Maybe I'll bungle it up as I finish things but I'm just a bit surprised how well things are coming together. Redoing the ship has taken far longer than I wanted so it's nice that the early results are promising.

Also it takes ~6 hours to sprint through the ship. A free fall from the top takes ~15 seconds though so speedruns should be pretty fun   ::)




I just got thoroughly lost while exploring. Took a wrong turn in some small back rooms and lost my bearing.

Will be less common once rooms don't all repeat the same textures, but it's actually a good thing on rare occasion. There is a sudden dread when you don't recognize the path behind you. The environment itself can feel hostile.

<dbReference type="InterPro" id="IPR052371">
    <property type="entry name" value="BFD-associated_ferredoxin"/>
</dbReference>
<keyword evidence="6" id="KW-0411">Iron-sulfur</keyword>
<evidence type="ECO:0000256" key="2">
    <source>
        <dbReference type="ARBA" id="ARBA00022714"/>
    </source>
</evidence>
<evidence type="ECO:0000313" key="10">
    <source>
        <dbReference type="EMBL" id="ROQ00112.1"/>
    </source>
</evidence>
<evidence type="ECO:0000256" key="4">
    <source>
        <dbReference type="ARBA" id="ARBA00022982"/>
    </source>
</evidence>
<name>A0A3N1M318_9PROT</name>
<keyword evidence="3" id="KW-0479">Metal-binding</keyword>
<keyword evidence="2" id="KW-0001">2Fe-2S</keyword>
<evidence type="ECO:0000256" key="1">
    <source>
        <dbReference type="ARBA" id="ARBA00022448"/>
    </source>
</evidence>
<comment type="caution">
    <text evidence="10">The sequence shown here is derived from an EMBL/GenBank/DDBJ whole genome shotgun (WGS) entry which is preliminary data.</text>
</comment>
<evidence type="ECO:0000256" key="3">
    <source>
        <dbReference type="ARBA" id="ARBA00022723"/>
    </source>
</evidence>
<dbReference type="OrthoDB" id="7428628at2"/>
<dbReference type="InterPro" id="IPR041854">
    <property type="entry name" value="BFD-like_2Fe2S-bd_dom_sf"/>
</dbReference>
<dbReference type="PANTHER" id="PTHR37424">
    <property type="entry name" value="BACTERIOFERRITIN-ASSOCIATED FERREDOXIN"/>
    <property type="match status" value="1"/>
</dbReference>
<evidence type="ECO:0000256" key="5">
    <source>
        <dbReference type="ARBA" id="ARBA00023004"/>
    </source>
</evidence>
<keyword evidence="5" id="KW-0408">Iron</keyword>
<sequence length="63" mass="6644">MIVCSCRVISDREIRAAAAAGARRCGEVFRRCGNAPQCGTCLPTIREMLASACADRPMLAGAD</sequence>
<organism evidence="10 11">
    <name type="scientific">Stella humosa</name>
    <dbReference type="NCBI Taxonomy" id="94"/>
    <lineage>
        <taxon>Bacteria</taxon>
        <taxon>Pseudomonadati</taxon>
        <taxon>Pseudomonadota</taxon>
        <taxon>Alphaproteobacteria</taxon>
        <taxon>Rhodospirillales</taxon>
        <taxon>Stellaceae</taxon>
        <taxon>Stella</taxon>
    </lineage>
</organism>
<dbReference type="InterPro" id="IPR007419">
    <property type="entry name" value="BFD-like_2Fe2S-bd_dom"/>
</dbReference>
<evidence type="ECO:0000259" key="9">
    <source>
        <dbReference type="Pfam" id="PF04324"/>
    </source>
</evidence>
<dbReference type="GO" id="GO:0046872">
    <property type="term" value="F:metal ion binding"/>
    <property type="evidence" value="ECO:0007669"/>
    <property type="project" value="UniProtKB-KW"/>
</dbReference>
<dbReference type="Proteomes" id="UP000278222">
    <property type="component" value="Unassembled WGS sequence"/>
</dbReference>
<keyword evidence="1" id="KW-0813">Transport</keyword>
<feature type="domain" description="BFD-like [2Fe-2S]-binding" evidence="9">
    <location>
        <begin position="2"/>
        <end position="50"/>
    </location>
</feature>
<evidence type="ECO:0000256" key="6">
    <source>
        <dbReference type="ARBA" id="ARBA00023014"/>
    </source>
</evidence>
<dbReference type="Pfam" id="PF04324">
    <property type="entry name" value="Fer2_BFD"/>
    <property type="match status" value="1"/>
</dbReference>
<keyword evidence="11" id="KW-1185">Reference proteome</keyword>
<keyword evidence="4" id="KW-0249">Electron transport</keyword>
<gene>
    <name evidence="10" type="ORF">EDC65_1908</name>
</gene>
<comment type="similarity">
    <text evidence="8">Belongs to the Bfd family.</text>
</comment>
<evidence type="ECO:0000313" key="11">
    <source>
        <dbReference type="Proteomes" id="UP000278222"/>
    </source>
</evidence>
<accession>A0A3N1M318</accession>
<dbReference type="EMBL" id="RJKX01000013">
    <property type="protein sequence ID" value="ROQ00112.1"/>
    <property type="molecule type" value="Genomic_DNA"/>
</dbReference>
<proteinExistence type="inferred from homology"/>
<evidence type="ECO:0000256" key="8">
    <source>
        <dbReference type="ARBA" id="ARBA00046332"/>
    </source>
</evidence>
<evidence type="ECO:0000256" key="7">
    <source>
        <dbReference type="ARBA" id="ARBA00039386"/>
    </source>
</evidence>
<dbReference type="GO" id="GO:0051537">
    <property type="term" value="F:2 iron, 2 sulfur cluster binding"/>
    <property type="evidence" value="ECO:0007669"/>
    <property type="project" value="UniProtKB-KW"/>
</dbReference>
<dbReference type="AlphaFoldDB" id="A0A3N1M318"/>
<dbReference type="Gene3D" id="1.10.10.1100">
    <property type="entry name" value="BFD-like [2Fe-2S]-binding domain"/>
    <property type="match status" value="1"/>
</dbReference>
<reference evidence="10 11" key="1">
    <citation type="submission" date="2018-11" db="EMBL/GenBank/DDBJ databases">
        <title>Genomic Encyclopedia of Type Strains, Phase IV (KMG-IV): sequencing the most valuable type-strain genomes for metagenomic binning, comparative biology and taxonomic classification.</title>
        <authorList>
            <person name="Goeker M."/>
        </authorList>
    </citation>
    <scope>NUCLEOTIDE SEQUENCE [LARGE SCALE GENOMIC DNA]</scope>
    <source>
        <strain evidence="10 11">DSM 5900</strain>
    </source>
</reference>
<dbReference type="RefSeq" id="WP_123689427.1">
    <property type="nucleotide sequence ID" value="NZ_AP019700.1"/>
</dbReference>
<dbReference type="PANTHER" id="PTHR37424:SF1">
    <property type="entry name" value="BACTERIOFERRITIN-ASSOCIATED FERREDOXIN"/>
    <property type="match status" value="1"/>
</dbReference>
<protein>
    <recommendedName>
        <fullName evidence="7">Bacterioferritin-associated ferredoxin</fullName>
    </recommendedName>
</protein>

I'm pretty nervous about how big Hapax is since it's antithetical to The Witness and a lot of my favorite games, so it's cool having these small moments of reassurance. Also just incredibly nice to have something to share again. I spent so long working on technical stuff that barely changed from one week to another.


Weekly updates are fun again, yay!

It was very daunting looking at my bland empty rooms and realizing just how much detail needs to go into small spaces. A large atrium can easily get by with one asset per 2 meters, yet a "bedroom" with no assets besides a single "bed" would look incredibly empty and wrong.

The approach I planned to use was built off a ~2 meter grid, oops.

Got a new system mostly working. I'm a week behind schedule now but it was definitely worth it. This approach supports arbitrarily high asset density and gives me more direct control over the results.